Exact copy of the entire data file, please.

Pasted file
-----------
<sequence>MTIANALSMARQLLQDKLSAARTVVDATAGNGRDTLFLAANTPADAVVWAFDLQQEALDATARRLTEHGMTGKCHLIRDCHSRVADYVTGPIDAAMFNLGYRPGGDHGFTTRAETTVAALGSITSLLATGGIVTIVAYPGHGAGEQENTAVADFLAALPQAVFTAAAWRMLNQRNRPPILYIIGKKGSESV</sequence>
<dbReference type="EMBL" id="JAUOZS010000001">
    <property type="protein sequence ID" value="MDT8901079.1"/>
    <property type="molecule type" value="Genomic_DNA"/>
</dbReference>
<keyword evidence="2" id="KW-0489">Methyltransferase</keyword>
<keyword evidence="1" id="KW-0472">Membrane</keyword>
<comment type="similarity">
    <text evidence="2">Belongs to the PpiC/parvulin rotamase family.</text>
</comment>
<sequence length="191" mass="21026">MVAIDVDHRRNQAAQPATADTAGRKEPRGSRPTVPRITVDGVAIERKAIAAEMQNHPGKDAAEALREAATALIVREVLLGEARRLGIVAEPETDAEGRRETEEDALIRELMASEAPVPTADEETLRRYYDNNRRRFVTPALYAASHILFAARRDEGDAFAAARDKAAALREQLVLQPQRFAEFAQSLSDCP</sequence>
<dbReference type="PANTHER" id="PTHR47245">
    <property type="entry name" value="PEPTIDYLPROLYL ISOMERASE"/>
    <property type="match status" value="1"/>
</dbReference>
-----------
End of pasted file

<sequence>MTIANALSMARQLLQDKLSAARTVVDATAGNGRDTLFLAANTPADAVVWAFDLQQEALDATARRLTEHGMTGKCHLIRDCHSRVADYVTGPIDAAMFNLGYRPGGDHGFTTRAETTVAALGSITSLLATGGIVTIVAYPGHGAGEQENTAVADFLAALPQAVFTAAAWRMLNQRNRPPILYIIGKKGSESV</sequence>
<dbReference type="EMBL" id="JAUOZS010000001">
    <property type="protein sequence ID" value="MDT8901079.1"/>
    <property type="molecule type" value="Genomic_DNA"/>
</dbReference>
<keyword evidence="2" id="KW-0489">Methyltransferase</keyword>
<keyword evidence="1" id="KW-0472">Membrane</keyword>
<comment type="similarity">
    <text evidence="2">Belongs to the PpiC/parvulin rotamase family.</text>
</comment>
<sequence length="191" mass="21026">MVAIDVDHRRNQAAQPATADTAGRKEPRGSRPTVPRITVDGVAIERKAIAAEMQNHPGKDAAEALREAATALIVREVLLGEARRLGIVAEPETDAEGRRETEEDALIRELMASEAPVPTADEETLRRYYDNNRRRFVTPALYAASHILFAARRDEGDAFAAARDKAAALREQLVLQPQRFAEFAQSLSDCP</sequence>
<dbReference type="PANTHER" id="PTHR47245">
    <property type="entry name" value="PEPTIDYLPROLYL ISOMERASE"/>
    <property type="match status" value="1"/>
</dbReference>